I am almost 46 and definitively perimenopausal.
How do I know? Certainly I’ve not learnt it in the manual I was given at birth (NOT!), but from my reactions in the morning when my perimenopausal persona comes alive and kicking!
It’s funny how most of us know (both women and men) that young girls go through puberty and those pesky hormones create all sorts of havoc in theirs and their parents’ life. We know the craziness is unintentional, temporary and natural. So we know that “even this shall pass”, we brace for it and prey it will be over soon.
As a woman I have gone through that very confusing time, and I remember what’s like to be both a little kid and growing human that doesn’t know what the heck is going on in their body and mind. So, when I see a girl going through puberty, I know her behaviour is normal because I’ve been there, done that.
Then, there is being pregnant. If one has not experienced first hand the joys of your body and mind being actually taken over, there’s plenty of filmography showing crying women that get transformed into screaming beasts by the time they hit the delivery room. We all have seen it. We know what looks like. We know what is normal.
And again, on my part, been there, done that.
But then you hit your 40s and you really think “that’s it, I am in control now”, which feels so liberating. You know who you are and what you want in life. Finally.
Until perimenopause hits you. And it’s when everything gets very confusing… again!
It feels like someone else has taken control over who you are. So, forget all you know and have taken for granted for 40 odd years…that you are that person, that you patience has that limit, that you never break a sweat and you are a morning person. Because when you enter the perimenopausal arena, all the rules and what you knew to be true for you, are to be re-written.
And there is so little we know of what that looks like, it is crazy!
I remember my mum being my age when I was 25. She never mentioned the ‘M’ word, so I thought that being crazy, moody, depressive and anxious was part of her personality. But I now wonder…because this is how I feel now…
Most mornings I feel that I would bite anyone’s head (even our poor cat’s) just because they had the audacity of interrupting my train of thoughts with a laugh or even a deep sigh.
Concentrating on even the smallest tasks can be a challenge. I often find myself halfway through going to a room or opening a drawer and hanging there for seconds trying to remember what I wanted to get.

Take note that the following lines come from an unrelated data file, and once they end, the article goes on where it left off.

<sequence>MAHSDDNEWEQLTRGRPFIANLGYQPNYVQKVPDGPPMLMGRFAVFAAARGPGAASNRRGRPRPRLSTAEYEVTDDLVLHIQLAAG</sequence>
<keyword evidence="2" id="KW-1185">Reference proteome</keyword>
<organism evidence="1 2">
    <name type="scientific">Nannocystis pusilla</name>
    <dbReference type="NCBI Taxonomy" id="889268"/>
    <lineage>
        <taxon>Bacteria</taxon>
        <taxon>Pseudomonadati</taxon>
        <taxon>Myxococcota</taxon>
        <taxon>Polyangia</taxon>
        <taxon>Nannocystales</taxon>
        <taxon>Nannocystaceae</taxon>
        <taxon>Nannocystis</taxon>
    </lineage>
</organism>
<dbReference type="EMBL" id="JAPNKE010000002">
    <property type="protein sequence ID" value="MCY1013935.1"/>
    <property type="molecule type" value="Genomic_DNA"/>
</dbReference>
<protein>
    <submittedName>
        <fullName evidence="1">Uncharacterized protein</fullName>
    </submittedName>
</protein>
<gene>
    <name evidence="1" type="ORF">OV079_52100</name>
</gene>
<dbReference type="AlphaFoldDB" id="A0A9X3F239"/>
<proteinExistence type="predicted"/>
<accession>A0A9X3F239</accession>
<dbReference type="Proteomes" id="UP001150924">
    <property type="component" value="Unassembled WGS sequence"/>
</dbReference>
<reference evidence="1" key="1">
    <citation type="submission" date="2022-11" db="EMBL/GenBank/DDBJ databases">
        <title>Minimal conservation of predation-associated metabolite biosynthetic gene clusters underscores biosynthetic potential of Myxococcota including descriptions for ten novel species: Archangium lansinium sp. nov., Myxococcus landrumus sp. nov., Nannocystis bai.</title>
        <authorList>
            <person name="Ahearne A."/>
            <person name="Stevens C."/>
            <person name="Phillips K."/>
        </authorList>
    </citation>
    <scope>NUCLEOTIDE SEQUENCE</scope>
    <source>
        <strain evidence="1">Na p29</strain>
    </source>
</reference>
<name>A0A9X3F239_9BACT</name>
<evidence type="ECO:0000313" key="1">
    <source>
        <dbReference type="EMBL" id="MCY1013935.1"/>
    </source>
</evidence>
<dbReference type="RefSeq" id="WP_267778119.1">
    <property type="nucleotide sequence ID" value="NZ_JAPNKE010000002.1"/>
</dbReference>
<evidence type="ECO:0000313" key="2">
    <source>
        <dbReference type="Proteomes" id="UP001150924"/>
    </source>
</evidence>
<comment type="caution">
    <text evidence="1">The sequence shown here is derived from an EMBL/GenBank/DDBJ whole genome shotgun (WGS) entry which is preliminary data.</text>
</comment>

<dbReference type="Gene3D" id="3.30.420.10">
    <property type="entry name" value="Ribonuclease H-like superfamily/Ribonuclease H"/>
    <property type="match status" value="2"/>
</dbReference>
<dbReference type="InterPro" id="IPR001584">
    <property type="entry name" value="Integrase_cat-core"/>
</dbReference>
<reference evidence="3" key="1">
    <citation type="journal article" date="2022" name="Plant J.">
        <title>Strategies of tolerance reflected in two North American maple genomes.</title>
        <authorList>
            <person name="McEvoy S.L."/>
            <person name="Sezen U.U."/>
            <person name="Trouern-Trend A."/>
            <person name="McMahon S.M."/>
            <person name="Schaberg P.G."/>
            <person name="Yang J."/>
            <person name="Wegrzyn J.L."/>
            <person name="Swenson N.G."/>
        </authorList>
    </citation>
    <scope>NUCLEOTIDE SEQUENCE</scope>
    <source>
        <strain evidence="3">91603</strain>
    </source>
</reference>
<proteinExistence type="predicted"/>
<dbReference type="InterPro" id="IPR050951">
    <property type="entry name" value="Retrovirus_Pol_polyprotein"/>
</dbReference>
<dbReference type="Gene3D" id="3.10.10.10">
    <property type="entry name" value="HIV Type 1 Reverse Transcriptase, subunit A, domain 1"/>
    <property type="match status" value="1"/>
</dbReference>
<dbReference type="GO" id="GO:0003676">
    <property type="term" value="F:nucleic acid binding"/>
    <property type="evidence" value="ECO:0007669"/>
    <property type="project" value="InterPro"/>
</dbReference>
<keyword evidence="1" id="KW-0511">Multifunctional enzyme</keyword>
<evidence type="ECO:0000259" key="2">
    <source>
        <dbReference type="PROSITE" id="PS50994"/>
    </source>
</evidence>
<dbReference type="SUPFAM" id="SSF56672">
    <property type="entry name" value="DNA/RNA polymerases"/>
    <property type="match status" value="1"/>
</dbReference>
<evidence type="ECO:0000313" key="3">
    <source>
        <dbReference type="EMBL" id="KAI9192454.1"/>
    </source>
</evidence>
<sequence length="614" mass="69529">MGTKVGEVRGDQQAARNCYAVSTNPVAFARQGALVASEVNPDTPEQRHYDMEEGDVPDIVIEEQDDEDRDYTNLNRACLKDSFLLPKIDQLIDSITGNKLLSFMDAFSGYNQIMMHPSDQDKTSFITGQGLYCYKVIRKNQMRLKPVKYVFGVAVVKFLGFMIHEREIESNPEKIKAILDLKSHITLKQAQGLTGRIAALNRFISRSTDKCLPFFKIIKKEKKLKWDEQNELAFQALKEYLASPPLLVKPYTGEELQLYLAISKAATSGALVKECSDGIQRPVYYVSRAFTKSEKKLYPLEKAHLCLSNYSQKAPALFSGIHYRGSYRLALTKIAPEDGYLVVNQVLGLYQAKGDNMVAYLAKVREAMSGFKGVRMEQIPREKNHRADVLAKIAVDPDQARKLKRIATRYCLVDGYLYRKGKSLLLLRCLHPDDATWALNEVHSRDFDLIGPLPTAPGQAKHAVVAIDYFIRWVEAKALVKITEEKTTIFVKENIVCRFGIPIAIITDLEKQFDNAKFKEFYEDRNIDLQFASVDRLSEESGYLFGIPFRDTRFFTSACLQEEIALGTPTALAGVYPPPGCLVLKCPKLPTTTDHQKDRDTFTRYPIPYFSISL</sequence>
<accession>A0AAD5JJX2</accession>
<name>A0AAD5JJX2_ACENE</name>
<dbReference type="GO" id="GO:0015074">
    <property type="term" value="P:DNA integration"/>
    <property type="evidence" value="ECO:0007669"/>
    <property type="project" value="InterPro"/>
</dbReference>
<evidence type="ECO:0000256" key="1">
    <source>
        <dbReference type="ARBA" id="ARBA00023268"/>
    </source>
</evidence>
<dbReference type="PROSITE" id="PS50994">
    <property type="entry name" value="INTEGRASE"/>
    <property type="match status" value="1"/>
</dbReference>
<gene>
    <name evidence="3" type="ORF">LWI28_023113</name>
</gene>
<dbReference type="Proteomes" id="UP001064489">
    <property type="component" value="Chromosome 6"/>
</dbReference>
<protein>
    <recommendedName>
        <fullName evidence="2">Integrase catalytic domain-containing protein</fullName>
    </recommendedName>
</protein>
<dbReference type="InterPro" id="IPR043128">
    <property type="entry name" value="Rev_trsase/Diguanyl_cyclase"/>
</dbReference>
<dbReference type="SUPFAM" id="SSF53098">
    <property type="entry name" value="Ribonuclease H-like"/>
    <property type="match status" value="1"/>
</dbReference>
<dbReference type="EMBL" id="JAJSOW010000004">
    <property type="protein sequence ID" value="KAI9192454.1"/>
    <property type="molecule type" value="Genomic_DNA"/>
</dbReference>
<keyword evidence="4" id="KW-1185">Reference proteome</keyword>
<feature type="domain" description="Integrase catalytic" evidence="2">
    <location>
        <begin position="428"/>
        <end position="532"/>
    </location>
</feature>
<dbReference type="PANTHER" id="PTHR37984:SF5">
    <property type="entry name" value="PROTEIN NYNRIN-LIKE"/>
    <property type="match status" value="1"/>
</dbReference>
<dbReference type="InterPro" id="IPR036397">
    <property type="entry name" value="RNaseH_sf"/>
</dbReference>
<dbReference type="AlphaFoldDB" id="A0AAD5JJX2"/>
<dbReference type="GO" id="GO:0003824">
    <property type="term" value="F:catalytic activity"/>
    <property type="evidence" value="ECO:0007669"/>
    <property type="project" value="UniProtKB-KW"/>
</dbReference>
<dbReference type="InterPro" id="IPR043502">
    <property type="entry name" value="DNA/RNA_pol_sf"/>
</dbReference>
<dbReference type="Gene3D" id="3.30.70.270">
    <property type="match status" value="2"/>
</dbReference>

Periods are all over the place. One month you are blessed with two and the next you don’t know when it’s coming, which is very inconvenient for so many reasons. Sex? Events? Holidays? Anyone?
My moods. What to say? For some time I had honestly thought I was going mad. Feeling horribly down (I know it’s raining and the winter blues are a real thing) one minute and terribly anxious the one after that has become my almost daily challenge.
Waking up in the middle of the night with a rushing mind that wouldn’t stop creating the worst case scenario of any of your worries like in the best scripted horror film. I thought I was bipolar.
Feeling paralysed and wanting to hide has been one reaction that scared me lately as it leads to even more isolation and overthinking, which is never a good option, especially in this delicate period of our lives. My duvet has never had so much appeal…
As a female representative, I can confidently say that this hormonal craziness sucks big time! Men are luckier because they travel through life pretty untouched by any of this troublesome crap.
All is lost? Of course, not. But we need to discuss options ladies, because perimenopause is still considered taboo and there is little information out there. Getting together and talking about it is one of the most important things we can do for ourselves and our partners as well.
There is no denying that everybody experiences different symptoms with different intensity and we do not know honestly how long this mayhem will go on for (5-10 years?), however, we do know that there are things we can do to cope better and feel well about ourselves.